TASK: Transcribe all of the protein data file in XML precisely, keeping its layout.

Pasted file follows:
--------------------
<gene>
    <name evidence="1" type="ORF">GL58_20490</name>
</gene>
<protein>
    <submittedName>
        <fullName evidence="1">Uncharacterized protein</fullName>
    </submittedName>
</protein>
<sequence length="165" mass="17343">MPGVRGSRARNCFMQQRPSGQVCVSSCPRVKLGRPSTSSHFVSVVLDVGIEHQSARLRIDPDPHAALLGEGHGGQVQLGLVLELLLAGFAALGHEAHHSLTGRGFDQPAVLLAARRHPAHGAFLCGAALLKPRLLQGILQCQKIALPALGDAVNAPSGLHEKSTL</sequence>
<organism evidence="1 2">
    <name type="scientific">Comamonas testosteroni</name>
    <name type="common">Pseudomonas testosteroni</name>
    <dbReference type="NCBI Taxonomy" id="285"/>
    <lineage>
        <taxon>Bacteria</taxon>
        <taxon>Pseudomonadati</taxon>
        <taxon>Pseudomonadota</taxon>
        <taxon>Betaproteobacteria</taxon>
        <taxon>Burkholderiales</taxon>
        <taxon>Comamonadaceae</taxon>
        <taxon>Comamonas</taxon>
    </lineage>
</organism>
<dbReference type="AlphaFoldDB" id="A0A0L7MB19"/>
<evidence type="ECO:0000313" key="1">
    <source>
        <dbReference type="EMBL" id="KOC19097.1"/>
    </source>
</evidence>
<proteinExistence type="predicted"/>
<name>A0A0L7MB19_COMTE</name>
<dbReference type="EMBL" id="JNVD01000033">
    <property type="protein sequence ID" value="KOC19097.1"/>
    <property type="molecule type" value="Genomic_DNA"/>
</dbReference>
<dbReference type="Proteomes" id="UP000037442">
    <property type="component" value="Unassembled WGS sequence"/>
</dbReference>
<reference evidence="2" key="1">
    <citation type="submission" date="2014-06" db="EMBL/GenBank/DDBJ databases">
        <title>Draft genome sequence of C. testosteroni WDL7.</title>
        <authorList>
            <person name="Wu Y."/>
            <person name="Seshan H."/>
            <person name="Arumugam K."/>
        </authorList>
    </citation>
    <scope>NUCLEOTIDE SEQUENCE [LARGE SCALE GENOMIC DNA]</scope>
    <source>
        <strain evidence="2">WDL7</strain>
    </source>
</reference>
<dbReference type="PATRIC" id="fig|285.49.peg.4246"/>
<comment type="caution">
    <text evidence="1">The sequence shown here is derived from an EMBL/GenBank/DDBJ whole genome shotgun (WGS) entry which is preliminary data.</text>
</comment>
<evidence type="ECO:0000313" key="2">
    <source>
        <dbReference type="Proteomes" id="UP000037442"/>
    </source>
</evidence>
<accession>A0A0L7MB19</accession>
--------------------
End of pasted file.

<gene>
    <name evidence="1" type="ORF">GL58_20490</name>
</gene>
<protein>
    <submittedName>
        <fullName evidence="1">Uncharacterized protein</fullName>
    </submittedName>
</protein>
<sequence length="165" mass="17343">MPGVRGSRARNCFMQQRPSGQVCVSSCPRVKLGRPSTSSHFVSVVLDVGIEHQSARLRIDPDPHAALLGEGHGGQVQLGLVLELLLAGFAALGHEAHHSLTGRGFDQPAVLLAARRHPAHGAFLCGAALLKPRLLQGILQCQKIALPALGDAVNAPSGLHEKSTL</sequence>
<organism evidence="1 2">
    <name type="scientific">Comamonas testosteroni</name>
    <name type="common">Pseudomonas testosteroni</name>
    <dbReference type="NCBI Taxonomy" id="285"/>
    <lineage>
        <taxon>Bacteria</taxon>
        <taxon>Pseudomonadati</taxon>
        <taxon>Pseudomonadota</taxon>
        <taxon>Betaproteobacteria</taxon>
        <taxon>Burkholderiales</taxon>
        <taxon>Comamonadaceae</taxon>
        <taxon>Comamonas</taxon>
    </lineage>
</organism>
<dbReference type="AlphaFoldDB" id="A0A0L7MB19"/>
<evidence type="ECO:0000313" key="1">
    <source>
        <dbReference type="EMBL" id="KOC19097.1"/>
    </source>
</evidence>
<proteinExistence type="predicted"/>
<name>A0A0L7MB19_COMTE</name>
<dbReference type="EMBL" id="JNVD01000033">
    <property type="protein sequence ID" value="KOC19097.1"/>
    <property type="molecule type" value="Genomic_DNA"/>
</dbReference>
<dbReference type="Proteomes" id="UP000037442">
    <property type="component" value="Unassembled WGS sequence"/>
</dbReference>
<reference evidence="2" key="1">
    <citation type="submission" date="2014-06" db="EMBL/GenBank/DDBJ databases">
        <title>Draft genome sequence of C. testosteroni WDL7.</title>
        <authorList>
            <person name="Wu Y."/>
            <person name="Seshan H."/>
            <person name="Arumugam K."/>
        </authorList>
    </citation>
    <scope>NUCLEOTIDE SEQUENCE [LARGE SCALE GENOMIC DNA]</scope>
    <source>
        <strain evidence="2">WDL7</strain>
    </source>
</reference>
<dbReference type="PATRIC" id="fig|285.49.peg.4246"/>
<comment type="caution">
    <text evidence="1">The sequence shown here is derived from an EMBL/GenBank/DDBJ whole genome shotgun (WGS) entry which is preliminary data.</text>
</comment>
<evidence type="ECO:0000313" key="2">
    <source>
        <dbReference type="Proteomes" id="UP000037442"/>
    </source>
</evidence>
<accession>A0A0L7MB19</accession>